For instance, a person taking a sleeping pill can be unaware that they are:

  • sleep driving
  • sleepwalking
  • sleep eating
  • having sex
  • exhibiting odd behaviors

A person taking sleep medication may experience these unusual behaviors without ever being fully awake. This can be hazardous and can cause problems similar to next-day issues such as accidents or falls.

Polydrug Use

Those who take sleeping pills should speak with their healthcare provider before taking other medications. Other “sedative hypnotics” include benzodiazepines such as temazepam (Restoril). Sometimes benzodiazepines are used to treat sleeping problems for short-term use.

Those who take antidepressants, anti-anxiety medications, or who drink alcohol may need to steer clear of other prescription and illegal drugs which also affect your central nervous system (CNS).

Combining medications can lead to a number of life-threatening issues such as:

  • unresponsiveness
  • slowed heart rate
  • coma
  • overdose
  • extreme confusion


Sleeping pills can become habit-forming for those who take the medication for long-term use. As a person begins to take sleeping pills that are effective at treating their sleep disorder, some may become dependent on the drug each and every night.

When this occurs, a person may tend to take higher doses to aid in their sleep. It’s also possible that a person may turn to other drugs to help with their sleeping disorder.

Withdrawal Symptoms

Serious withdrawal symptoms are another risk of taking sleeping pills for long periods of time. For instance, a person who abruptly stops taking their medication may experience rebound insomnia.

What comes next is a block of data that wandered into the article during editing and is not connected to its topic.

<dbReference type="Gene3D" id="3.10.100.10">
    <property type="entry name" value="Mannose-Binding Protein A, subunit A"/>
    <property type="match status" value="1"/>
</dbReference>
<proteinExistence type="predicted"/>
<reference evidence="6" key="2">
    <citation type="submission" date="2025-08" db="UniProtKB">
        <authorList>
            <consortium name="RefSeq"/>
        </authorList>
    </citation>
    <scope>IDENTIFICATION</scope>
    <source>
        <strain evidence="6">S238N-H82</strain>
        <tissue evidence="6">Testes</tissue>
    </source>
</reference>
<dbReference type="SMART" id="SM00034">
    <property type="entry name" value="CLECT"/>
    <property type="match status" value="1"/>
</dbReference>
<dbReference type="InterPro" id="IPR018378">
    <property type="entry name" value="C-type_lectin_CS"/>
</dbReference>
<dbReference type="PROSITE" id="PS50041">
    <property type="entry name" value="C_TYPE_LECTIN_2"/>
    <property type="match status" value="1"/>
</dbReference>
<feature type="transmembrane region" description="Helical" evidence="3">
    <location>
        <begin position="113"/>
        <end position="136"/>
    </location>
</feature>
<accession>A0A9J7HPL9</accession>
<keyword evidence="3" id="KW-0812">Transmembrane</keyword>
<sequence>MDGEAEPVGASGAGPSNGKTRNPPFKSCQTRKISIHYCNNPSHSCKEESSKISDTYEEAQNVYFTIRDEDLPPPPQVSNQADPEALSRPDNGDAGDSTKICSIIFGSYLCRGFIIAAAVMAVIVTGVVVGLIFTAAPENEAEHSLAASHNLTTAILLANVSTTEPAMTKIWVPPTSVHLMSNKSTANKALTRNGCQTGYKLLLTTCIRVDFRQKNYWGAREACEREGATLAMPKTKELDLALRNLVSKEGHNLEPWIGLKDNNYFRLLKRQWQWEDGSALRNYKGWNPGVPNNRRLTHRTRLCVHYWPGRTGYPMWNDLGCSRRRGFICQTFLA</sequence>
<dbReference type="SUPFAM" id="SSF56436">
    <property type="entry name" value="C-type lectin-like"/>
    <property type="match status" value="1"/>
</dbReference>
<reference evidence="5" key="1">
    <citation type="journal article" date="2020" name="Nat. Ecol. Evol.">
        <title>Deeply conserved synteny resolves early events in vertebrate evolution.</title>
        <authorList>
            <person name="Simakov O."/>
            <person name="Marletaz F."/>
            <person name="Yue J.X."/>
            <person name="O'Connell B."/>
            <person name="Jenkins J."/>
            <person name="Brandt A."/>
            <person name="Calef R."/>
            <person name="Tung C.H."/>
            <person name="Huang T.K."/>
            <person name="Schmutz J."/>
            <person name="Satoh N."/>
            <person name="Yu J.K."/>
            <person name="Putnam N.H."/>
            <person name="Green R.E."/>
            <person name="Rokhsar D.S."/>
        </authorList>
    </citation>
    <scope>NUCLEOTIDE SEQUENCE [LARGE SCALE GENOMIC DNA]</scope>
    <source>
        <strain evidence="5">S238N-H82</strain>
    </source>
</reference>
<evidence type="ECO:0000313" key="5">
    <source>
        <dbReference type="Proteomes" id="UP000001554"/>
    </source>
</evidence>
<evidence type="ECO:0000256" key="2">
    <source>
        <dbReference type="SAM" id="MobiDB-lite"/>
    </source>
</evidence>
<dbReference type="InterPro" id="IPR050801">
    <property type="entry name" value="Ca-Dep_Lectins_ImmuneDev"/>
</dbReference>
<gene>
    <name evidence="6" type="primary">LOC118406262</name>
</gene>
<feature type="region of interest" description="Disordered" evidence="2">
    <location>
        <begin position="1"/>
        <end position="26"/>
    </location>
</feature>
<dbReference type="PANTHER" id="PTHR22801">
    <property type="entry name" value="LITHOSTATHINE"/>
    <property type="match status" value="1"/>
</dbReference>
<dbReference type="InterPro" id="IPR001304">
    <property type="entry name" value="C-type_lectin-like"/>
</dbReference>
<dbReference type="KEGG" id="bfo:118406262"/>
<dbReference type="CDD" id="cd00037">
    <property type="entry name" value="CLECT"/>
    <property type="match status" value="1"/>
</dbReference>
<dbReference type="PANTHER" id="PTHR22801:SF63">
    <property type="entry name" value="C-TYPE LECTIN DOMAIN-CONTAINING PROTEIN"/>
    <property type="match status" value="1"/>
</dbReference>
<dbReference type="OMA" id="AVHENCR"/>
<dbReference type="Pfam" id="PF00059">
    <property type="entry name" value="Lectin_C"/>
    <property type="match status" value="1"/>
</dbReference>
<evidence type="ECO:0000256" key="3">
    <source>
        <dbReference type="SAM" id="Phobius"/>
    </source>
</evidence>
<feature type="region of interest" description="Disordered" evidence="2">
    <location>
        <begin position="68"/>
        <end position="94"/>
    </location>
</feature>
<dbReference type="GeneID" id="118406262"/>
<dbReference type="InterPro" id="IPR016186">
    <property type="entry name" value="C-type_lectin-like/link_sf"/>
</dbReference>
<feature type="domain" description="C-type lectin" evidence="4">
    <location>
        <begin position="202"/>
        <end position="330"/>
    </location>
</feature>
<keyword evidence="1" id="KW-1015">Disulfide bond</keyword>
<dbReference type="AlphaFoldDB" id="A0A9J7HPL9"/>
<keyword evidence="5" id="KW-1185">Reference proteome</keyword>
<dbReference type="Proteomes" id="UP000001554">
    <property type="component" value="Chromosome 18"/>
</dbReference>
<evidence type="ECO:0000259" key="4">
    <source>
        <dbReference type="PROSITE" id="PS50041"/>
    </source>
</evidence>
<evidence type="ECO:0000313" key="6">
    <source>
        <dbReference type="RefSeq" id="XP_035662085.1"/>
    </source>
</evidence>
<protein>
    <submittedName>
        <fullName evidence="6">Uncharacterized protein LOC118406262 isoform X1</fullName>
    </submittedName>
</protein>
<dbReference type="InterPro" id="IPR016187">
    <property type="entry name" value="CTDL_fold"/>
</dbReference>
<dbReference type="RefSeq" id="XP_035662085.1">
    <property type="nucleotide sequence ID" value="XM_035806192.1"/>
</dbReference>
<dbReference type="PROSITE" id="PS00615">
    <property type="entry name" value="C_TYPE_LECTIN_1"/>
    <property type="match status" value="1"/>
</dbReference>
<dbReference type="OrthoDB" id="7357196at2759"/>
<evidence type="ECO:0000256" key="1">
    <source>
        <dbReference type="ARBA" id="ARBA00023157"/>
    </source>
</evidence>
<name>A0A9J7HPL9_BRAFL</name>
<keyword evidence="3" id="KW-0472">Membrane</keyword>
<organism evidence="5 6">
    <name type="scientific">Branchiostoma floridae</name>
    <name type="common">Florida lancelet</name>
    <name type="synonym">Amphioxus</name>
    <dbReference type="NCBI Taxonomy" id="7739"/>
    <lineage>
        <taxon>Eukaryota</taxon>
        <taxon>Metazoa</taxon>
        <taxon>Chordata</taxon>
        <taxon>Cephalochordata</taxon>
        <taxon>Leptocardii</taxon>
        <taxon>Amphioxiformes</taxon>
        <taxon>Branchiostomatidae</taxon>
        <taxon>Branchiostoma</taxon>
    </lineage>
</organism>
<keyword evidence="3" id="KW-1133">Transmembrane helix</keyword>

Rebound insomnia may take place shortly after a person stops taking their sleeping pills, especially if they stopped “cold turkey.” Rebound insomnia can bring about more sleep troubles and can even lead to vivid dreams and nightmares.

Types Of Sleep Medications

There are a wide variety of sleep medications that can be prescribed to those suffering from sleep disorders.

According to the United States Food and Drug Administration (FDA), some prescription sleeping pill medications include:

  • eszopiclone (Lunesta)
  • zaleplon (Sonata)
  • temazepam (Restoril)
  • zolpidem (Ambien)
  • triazolam (Halcion)

Sleeping pills are also known as “Z-drugs” because they are considered the next generation of sleeping medicines due to their effectiveness.

There are also over-the-counter medications which contain antihistamines. These include well-known allergy medications such as Benadryl. Others opt for supplements such as melatonin or valerian.

Get Treatment Today

If you suffer from a sleeping problem, you can also try other forms of treatment such as cognitive behavioral therapy (CBT). To learn how we can help, please contact Northeast Addictions Treatment Center today.

Written by
Northeast Addition Editorial Team

Published on

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This page does not provide medical advice.